"We have selected films in which it becomes clear how greatly representations of nature say something about how we want to live as a society," says Professor Winfried Pauleit from the Faculty of Cultural Studies at the University of Bremen. "As early as in silent film, representations of landscape were a central part of dramatic film narratives. Nature documentaries but also disaster films model natural beauty but also its destruction in equal measure."
Film Program and Lectures Provide Detailed Insights into the Subject of Nature
In his latest film 24 Frames (IRN/F 2017), Iranian director Abbas Kiarostami reproduces historical paintings and his own photographs in 24 shots to imagine the moments before and after the pictorial fixation.
A highlight is Dersu Uzula (USSR/JPN 1975), Akira Kurosawa's only film made outside Japan: In the taiga of Siberia, Russian Captain Arseniev, head of a cartography squad, meets Dersu Uzala, a hunter who guides them both through nature from then on. Kurosawa stages the clash of fundamentally different cultures, who then survive extreme experiences of nature together. This results in one of cinema's most beautiful male friendships.
In the film Erde (AT 2019), Nikolaus Geyrhalter presents places such as marble quarries or tunnel construction sites where people manipulate the earth with the help of excavators and explosives.
Kelly Reichart's disturbingly quiet eco-thriller Night Moves (USA 2013) draws a sociological as well as psychological portrait of a group of environmental activists who oscillate between activism and terrorism – a discourse that is also present in today's environmental movement.
The French silent film Finis Terrae (F 1928) by Jean Epstein deals with the fate of some kelp fishermen, played by amateur actors, who have to rescue a colleague who is seriously ill on a deserted island. The film was extensively restored in 2019 and features a new soundtrack.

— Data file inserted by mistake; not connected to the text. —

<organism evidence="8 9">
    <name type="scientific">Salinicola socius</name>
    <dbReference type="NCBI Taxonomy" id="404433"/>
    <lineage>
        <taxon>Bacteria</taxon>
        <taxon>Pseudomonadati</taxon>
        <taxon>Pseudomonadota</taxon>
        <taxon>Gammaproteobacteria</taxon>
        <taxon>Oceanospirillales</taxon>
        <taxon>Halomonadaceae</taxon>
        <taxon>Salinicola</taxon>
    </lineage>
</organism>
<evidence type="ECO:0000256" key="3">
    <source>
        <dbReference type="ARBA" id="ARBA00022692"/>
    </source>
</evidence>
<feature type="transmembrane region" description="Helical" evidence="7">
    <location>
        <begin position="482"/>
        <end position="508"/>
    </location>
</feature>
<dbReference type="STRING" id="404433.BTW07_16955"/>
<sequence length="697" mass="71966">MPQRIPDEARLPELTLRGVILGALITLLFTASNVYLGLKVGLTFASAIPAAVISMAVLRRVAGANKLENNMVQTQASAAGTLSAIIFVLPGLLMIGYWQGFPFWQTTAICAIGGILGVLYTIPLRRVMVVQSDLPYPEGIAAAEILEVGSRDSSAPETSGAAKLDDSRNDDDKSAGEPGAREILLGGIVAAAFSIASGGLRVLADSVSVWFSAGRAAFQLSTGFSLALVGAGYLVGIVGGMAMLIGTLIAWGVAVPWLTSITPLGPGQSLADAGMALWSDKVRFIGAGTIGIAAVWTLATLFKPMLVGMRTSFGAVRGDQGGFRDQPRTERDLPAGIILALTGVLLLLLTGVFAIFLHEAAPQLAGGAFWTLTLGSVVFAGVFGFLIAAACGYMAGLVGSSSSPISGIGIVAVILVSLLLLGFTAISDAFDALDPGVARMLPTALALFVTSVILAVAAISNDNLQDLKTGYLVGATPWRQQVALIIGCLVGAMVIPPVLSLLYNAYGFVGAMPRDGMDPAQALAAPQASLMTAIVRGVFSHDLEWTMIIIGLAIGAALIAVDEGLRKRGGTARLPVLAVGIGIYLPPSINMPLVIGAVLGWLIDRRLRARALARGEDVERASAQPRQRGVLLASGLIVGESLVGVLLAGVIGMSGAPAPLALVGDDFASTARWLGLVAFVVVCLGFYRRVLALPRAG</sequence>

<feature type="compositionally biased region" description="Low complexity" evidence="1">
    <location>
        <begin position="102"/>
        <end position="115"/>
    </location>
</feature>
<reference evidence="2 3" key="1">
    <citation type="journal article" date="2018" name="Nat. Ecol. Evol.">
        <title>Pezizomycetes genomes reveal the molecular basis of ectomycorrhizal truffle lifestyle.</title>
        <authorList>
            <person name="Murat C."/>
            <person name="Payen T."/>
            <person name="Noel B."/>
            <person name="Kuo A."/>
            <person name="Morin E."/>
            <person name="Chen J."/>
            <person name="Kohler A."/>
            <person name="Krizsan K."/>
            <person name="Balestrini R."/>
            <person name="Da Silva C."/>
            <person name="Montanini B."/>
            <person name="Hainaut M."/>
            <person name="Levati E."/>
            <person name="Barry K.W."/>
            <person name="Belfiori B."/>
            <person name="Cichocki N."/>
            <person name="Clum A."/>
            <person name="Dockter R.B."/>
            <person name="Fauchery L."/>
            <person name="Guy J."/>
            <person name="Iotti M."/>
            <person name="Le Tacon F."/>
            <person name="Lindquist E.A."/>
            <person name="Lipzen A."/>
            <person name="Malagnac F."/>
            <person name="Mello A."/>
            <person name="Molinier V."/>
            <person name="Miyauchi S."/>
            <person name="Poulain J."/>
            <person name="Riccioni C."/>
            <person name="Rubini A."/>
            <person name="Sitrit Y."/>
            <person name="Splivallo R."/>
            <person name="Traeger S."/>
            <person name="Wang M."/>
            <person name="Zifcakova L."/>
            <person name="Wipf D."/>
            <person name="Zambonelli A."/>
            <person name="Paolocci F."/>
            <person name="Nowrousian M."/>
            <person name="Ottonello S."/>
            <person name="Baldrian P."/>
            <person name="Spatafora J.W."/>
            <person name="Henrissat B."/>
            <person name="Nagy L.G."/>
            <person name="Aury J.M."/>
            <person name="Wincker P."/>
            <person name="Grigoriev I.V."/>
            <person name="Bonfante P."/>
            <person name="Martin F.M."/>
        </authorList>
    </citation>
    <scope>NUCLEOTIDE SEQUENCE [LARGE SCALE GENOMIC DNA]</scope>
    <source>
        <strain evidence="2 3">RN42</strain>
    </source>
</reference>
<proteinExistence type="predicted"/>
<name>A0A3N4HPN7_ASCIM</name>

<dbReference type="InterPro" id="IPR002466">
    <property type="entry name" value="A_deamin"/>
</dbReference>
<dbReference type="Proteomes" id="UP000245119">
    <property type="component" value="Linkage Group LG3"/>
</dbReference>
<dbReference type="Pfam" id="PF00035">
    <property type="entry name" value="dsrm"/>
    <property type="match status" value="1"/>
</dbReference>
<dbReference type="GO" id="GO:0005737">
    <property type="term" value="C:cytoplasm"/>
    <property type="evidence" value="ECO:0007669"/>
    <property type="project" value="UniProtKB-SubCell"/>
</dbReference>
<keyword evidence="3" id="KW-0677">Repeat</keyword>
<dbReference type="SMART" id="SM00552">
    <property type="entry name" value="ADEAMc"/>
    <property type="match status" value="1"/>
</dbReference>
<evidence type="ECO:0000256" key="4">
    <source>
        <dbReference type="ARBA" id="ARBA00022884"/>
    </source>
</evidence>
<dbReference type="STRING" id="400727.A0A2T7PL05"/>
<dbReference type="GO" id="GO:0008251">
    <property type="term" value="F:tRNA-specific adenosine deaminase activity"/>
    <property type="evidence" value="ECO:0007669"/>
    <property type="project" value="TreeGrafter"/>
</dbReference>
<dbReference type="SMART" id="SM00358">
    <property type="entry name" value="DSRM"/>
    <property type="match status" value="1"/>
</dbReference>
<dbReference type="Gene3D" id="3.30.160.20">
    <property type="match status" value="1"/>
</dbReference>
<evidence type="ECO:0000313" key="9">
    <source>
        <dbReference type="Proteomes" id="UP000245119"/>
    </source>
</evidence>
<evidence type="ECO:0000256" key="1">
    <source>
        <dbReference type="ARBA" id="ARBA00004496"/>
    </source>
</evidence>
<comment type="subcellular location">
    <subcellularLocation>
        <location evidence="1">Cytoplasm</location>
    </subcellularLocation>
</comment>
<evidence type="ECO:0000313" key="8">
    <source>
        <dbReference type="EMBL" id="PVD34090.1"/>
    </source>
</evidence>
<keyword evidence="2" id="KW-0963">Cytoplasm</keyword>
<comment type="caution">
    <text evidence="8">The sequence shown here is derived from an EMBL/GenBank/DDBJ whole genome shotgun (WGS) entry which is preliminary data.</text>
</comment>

What can be gleaned from the legendary Hollywood musical Singin' in the Rain (USA 1954) in terms of sustainability will be explained by Judith Keilbach and Skadi Loist in their lecture.
Lectures and Forums
At the main conference talks, Alice Kuzniar (University of Waterloo, CND), Jennifer Fay (Vanderbilt University, USA), as well as Judith Keilbach and Skadi Loist (University of Utrecht; Filmuniversität Babelsberg) will present aspects of green aesthetics, scrutinize production conditions of various film epochs from an eco-critical point of view, and discuss the historical concepts of nature conveyed. In addition, three morning forums will bundle 12 short lectures from film studies and related disciplines.
Ecological Footprint of the Film Industry
The green cinema conference will also address sustainable cinema culture and film industries. An ecological footprint is revealed, for example, in how cinemas are designed and operated as cultural venues. The perspective of a Green Cinema is particularly forward-looking when the interrelationships of aesthetics, the material world, and ecological cycles come into sharper focus than before.
About the Film Conference
The film conference is aimed at the film-interested cinema public and professional visitors with its close interlocking of public lectures, film screenings, and film discussions. It is a long-standing cooperation between CITY 46 / Kommunalkino Bremen e.V., Film Studies Research Group / Faculty 9: Cultural Studies, ZeMKI, and Film Studies at FU Berlin and is supported by nordmedia - Film- und Mediengesellschaft Niedersachsen/ Bremen mbH and the German Research Foundation (DFG).
CITY 46 Kommunalkino Bremen e.V. / University of Bremen
Email: gloisteinprotect me ?!city46protect me ?!.de
Prof. Dr. Winfried Pauleit
Institute for Art History - Film Studies - Art Education / ZeMKI
Faculty of Cultural Studies
Phone: +49 421 218-67720
Email: pauleitprotect me ?!uni-bremenprotect me ?!.de